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Med J Aust. 2004 Mar 15;180(6):273-6.

Asthma prevalence in Melbourne schoolchildren: have we reached the peak?

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Department of Respiratory Medicine, Royal Children's Hospital, Flemington Road, Parkville, VIC 3052, Australia.



To determine the change in prevalence of asthma, eczema and allergic rhinitis in Australian schoolchildren between 1993 and 2002.


Questionnaire based survey, using the protocol of the International Study of Asthma and Allergy in Childhood.


Metropolitan Melbourne primary schools within a 20 km radius of the GPO in 1993 and 2002.


All children in school years 1 and 2 (ages 6 and 7) attending a random sample of 84 schools in 1993 and 63 schools in 2002.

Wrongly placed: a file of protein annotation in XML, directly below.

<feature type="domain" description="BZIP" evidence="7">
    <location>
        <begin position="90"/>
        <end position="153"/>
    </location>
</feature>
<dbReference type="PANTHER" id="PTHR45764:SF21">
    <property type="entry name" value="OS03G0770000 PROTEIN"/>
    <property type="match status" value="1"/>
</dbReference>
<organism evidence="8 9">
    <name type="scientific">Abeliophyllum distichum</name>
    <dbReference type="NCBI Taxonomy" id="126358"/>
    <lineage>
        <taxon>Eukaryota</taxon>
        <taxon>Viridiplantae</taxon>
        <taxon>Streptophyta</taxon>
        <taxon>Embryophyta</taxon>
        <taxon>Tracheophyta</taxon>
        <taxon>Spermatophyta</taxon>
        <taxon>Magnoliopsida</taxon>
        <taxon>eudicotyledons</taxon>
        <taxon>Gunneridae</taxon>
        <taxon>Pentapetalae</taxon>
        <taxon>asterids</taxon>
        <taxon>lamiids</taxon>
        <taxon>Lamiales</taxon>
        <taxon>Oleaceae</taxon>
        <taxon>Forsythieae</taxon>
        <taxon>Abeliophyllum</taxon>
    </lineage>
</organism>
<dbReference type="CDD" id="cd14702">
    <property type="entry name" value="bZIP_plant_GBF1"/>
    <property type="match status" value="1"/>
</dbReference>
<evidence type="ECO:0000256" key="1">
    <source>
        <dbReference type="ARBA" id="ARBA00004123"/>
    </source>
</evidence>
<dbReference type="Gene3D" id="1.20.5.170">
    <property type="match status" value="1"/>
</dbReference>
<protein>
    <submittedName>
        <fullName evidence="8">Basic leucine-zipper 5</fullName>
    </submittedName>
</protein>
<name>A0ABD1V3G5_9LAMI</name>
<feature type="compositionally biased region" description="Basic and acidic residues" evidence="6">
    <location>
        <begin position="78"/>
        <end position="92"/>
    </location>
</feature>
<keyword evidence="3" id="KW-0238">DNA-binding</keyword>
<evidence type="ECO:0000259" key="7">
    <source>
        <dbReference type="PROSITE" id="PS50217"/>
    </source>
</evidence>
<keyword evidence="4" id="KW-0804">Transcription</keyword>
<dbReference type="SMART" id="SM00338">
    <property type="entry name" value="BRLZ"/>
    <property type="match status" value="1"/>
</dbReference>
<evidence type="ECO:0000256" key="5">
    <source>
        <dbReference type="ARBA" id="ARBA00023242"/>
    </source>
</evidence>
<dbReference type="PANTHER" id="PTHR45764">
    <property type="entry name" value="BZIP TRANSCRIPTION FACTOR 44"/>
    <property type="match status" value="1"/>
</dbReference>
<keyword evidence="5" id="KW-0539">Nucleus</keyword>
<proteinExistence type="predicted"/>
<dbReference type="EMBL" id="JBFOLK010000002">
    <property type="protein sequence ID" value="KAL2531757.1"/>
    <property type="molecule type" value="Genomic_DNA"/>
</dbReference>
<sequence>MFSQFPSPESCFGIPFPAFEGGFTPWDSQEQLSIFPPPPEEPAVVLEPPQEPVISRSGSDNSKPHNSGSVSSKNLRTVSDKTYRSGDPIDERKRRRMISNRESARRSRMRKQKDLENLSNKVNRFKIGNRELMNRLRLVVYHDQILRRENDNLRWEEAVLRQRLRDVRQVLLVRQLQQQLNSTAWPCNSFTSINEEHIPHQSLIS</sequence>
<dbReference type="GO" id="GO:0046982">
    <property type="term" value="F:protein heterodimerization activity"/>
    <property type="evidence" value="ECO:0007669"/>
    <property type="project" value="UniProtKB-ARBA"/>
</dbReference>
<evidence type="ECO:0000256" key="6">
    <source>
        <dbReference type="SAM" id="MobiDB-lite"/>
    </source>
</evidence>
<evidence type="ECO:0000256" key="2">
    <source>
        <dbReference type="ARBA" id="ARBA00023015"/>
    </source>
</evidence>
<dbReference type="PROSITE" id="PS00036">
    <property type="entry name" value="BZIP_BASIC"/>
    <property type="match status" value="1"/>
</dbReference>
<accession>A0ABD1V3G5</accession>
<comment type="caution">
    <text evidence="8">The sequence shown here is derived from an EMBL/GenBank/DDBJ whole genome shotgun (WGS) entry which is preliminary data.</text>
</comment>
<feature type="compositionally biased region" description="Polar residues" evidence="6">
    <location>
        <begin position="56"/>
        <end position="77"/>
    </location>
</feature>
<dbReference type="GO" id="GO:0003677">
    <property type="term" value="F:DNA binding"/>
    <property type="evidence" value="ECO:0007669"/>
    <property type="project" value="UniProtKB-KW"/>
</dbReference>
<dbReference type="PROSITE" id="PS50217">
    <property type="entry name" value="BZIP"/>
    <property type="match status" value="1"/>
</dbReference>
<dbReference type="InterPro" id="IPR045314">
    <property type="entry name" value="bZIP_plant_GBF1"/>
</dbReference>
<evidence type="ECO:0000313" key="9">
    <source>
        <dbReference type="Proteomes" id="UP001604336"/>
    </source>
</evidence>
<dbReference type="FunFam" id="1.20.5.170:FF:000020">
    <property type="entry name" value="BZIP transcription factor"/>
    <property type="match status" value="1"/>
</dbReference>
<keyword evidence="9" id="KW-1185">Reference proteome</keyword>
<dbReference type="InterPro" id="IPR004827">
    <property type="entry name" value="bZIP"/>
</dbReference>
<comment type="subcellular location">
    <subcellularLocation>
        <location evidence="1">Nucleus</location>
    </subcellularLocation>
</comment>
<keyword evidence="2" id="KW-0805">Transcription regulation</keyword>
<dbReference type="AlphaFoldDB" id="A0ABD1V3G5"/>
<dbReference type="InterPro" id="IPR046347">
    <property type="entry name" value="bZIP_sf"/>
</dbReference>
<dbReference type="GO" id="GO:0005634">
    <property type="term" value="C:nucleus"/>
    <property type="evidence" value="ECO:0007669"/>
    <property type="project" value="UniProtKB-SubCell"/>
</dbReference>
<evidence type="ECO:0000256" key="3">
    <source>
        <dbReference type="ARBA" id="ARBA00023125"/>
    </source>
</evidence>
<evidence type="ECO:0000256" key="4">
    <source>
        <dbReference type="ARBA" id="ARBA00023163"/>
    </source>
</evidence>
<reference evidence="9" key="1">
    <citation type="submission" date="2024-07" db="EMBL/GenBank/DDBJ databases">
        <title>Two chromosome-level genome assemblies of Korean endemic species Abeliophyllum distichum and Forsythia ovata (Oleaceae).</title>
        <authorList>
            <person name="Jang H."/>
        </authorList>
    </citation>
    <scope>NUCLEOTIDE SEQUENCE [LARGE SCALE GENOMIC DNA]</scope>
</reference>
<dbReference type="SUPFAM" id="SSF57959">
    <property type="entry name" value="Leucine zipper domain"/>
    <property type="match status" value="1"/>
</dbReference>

Parent-reported symptoms of atopic disease; treatment for asthma; country of birth.


There was a 26% reduction in the 12-month period prevalence of reported wheeze, from 27.2% in 1993 to 20.0% in 2002. The magnitude of reduction was similar for boys (27%) and girls (25%). The 12-month period prevalence of reported eczema increased from 11.1% in 1993 to 17.2% in 2002, and rhinitis increased from 9.7% to 12.7%. There were reductions in the proportion of children attending an emergency department for asthma in the previous year (3.6% to 2.3%), the proportion admitted to hospital (1.7% to 1.1%) and the proportion taking asthma medication (18.5% to 13.4%). Of those who reported frequent wheeze, there was an increase in the proportion taking regular inhaled steroids (34.5% to 40.9%).


There has been a significant reduction in the prevalence of reported asthma in Melbourne schoolchildren, whereas the prevalence of eczema and allergic rhinitis has continued to increase.

[Indexed for MEDLINE]

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